The males of these two species can be visually and auditorily identified, whereas the females and juveniles cannot be. These migratory species nest in tree cavities and feed primarily on insects and arthropods. When these two species are found side-by-side, like they do on the Baltic island of Öland where the study populations reside, the pied flycatcher will either sing “mixed songs” that contain elements from collared flycatcher song or they will mimic collared flycatcher songs. Every once in awhile, they hybridize. In this case, mistakenly choosing to mate with the wrong species is a disaster, evolutionarily speaking, because these hybrids are sterile.
These two species’ songs sound similar but they are different enough that even humans can distinguish them. More importantly, the acoustic differences in their songs are crucial to these birds for maintaining species-specific mating patterns (sonograms, Figure 2a):
Dr Wheatcroft and Professor Qvarnström began their experiments by measuring the responses of nestlings raised by parents of their own species to recorded calls of the same species (“conspecifics”) or to recorded calls of the other species (“heterospecifics”). As you would expect, they found that nestlings responded most strongly by begging and moving around when they heard recorded playbacks of conspecific calls (Figure 2b).
When eggs were swapped to the nests of the other species for incubation and rearing, the researchers found that the fostered nestlings still responded more strongly to conspecific calls (grey panel, Figure 2b) despite having no previous experience hearing their own species’ songs. Thus, early song discrimination in these species does not depend on the nestlings’ early acoustic experiences.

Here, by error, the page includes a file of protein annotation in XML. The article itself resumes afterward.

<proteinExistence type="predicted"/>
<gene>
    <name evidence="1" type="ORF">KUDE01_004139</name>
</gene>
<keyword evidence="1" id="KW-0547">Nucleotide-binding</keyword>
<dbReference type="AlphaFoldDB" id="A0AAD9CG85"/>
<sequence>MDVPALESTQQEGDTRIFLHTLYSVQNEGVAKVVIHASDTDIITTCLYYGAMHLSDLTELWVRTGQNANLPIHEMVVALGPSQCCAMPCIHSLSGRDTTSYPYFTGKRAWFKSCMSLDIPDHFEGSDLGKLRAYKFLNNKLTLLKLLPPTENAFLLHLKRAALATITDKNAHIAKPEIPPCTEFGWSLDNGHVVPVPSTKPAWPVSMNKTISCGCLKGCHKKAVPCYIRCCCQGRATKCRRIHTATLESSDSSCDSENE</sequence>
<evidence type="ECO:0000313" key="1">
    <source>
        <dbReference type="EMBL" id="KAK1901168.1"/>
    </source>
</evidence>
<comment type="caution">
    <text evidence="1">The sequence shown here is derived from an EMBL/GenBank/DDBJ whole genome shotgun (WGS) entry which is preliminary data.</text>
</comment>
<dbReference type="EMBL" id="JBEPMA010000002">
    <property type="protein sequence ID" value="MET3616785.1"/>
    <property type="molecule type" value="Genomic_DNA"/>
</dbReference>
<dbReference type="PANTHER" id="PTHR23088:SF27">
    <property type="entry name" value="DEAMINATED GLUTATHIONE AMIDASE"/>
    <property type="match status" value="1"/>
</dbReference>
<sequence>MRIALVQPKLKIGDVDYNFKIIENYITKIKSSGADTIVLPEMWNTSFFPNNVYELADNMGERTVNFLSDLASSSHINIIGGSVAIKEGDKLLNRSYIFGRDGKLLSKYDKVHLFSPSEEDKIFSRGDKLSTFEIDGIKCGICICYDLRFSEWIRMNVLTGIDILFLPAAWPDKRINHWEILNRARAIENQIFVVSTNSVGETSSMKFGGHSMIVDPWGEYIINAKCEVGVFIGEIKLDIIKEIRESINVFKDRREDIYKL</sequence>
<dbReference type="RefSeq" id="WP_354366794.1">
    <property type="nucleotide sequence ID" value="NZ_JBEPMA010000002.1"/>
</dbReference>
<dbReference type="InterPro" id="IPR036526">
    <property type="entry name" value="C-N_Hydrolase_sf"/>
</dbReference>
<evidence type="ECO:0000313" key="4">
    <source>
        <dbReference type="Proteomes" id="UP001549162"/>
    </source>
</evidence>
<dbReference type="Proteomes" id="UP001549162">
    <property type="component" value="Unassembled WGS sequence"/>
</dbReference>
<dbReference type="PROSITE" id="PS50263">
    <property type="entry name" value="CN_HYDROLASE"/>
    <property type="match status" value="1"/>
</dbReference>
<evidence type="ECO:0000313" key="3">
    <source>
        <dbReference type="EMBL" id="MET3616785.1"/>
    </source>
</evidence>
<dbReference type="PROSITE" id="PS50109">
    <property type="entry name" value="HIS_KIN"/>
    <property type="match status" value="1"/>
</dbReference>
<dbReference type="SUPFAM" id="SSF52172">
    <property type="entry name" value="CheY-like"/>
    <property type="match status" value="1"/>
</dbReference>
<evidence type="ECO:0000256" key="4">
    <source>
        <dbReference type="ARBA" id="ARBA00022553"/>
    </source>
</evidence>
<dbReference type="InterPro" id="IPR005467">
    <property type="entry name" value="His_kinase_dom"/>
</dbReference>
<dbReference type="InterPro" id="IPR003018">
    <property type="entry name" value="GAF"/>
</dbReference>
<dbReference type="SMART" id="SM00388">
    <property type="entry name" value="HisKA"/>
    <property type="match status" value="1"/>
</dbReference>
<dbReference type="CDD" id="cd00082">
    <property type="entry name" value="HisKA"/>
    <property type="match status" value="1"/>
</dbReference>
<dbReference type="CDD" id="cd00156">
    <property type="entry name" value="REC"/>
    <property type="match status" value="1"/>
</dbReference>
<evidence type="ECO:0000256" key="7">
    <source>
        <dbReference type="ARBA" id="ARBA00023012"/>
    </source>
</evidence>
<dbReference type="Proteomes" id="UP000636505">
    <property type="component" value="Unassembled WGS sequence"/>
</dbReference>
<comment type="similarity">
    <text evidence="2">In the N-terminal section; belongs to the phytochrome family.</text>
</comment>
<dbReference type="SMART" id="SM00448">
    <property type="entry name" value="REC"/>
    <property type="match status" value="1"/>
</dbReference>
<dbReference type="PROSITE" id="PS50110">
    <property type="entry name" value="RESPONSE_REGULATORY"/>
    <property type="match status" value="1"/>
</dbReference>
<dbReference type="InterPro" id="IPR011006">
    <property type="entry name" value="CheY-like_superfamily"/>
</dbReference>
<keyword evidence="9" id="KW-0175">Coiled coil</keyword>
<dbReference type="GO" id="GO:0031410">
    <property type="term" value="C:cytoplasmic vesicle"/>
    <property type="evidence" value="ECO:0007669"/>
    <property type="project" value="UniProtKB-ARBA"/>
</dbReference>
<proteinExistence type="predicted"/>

Nestlings’ early song preferences are genetically determined
Song preferences can depend upon species-specific maternal effects, such as the deposition of hormones into yolk. If these birds’ song preferences depended upon maternal effects, then the nestlings will respond most strongly to the songs of their biological mother’s species, regardless of their father’s species.
To test this possibility, Dr. Wheatcroft and Professor Qvarnström hybridized the two flycatcher species and repeated their playback studies with the hybrids. They found that the hybrid nestlings responded most strongly to pied flycatcher songs, regardless of which species their mother was (Figure 3):
This is opposite to the pattern that would be expected if maternal effects underlie song discrimination. But this is exactly what you would expect if early song discrimination is genetically determined (Figure 3a). Additionally, this experiment shows that pied flycatcher song preference is dominant to collared flycatcher song preference since this trait always shows up in the first generation (F1) of hybrids.
Genetic song preferences can play a pivotal role in the formation of new avian species